When the fires hit the Okanogan Valley in the summer of 2015, everyone was affected. The forest was decimated. Residents lost their farms. Firefighters swarmed in from across the West, setting up tent cities in parking lots to fight the blaze.

Pat Verbeck’s church jumped into action. She and her fellow parishioners made breakfast burritos for firefighters. They raised funds to help the community build temporary shelters for people who lost their homes. Still, one day at church, Pat found herself in a debate with a friend about whether they were being “relevant enough” to the crisis. Pat cited their good works. Her friend disagreed, saying, “we should be speaking about the fires from the pulpit, too.”

What is the mission of a church? Pat’s church has a mission to follow Christ by doing good deeds and helping people extract meaning from the world around them. You could argue that to be relevant in the context of the church’s mission, the church had to do both things in response to the fires — good deeds and extraction of meaning from tragedy.

Pursuing an institutional mission doesn’t necessarily require pursuing relevance, but the opposite is not true. Strong bids for relevance open new doors into the core of the institution—its mission.

Can an organization pursue its mission and be irrelevant to its community? Absolutely. Imagine a symphony with a mission to present the music of one composer in a particular city. If no one in that city gives a darn about that composer, you can be pitch perfect on mission and irrelevant to your community at the same time.

Can an organization pursue relevance without grounding it in its mission? Many do… at their peril. Institutions that pursue relevance without connecting it to the mission run into problems of clarity and focus. They risk falsely separating their efforts to engage communities from their efforts to achieve their mission. The result is often an exhausting internal battle between “outreach” and “core” activities.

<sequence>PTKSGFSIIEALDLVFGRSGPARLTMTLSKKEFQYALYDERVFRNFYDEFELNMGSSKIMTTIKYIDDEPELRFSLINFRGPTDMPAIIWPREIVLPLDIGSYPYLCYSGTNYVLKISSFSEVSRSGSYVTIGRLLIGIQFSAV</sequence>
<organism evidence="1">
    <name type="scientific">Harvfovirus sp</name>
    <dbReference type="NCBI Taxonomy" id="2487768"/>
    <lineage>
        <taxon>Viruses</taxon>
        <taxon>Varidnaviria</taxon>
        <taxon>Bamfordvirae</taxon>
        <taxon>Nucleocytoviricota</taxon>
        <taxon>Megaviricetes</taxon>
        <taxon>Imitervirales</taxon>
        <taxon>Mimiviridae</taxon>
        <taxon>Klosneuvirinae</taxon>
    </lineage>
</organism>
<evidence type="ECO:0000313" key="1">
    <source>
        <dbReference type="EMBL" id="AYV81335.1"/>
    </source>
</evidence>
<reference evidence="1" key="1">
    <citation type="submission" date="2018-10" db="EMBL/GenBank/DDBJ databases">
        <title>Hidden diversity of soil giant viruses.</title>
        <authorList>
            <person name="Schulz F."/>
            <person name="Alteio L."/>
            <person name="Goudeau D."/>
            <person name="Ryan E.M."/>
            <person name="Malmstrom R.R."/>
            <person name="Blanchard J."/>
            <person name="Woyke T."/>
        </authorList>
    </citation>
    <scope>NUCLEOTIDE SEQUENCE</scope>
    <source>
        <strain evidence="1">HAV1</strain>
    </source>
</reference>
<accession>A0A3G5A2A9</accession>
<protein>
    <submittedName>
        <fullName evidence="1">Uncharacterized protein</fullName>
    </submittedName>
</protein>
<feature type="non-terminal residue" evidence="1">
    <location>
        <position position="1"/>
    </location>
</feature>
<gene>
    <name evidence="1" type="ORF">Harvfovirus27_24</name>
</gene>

An institution’s mission is its clearest statement of its purpose. If community interests are swirling around you, your mission keeps your ship steady. You don’t abandon it. You use it as a rudder. It helps you know which way to turn in the storm of possibilities. It provides the confidence needed when you set out to understand your community and how you might be relevant to them.

Institutions with clouded or contested missions are like ships full of mutinous factions. Instead of one shared mission, each department has its own private version of the mission under which they operate. One department thinks the mission is about outreach. Another thinks it’s about aesthetic quality. Another thinks it’s about rigorous research. When an opportunity arises to be relevant to a particular community, organizational leaders go to war. If they disagree about what the mission means or how it relates to community relevance, they’ll never be clear about what’s worth pursuing or letting go.

Institutions with clear missions sail right past these arguments. When they know themselves and their purpose, they can honestly assess which communities are worth investing in and which bets on relevance are worth taking. They can train their eyes on the great ocean outside instead of getting stuck in the skirmishes on deck.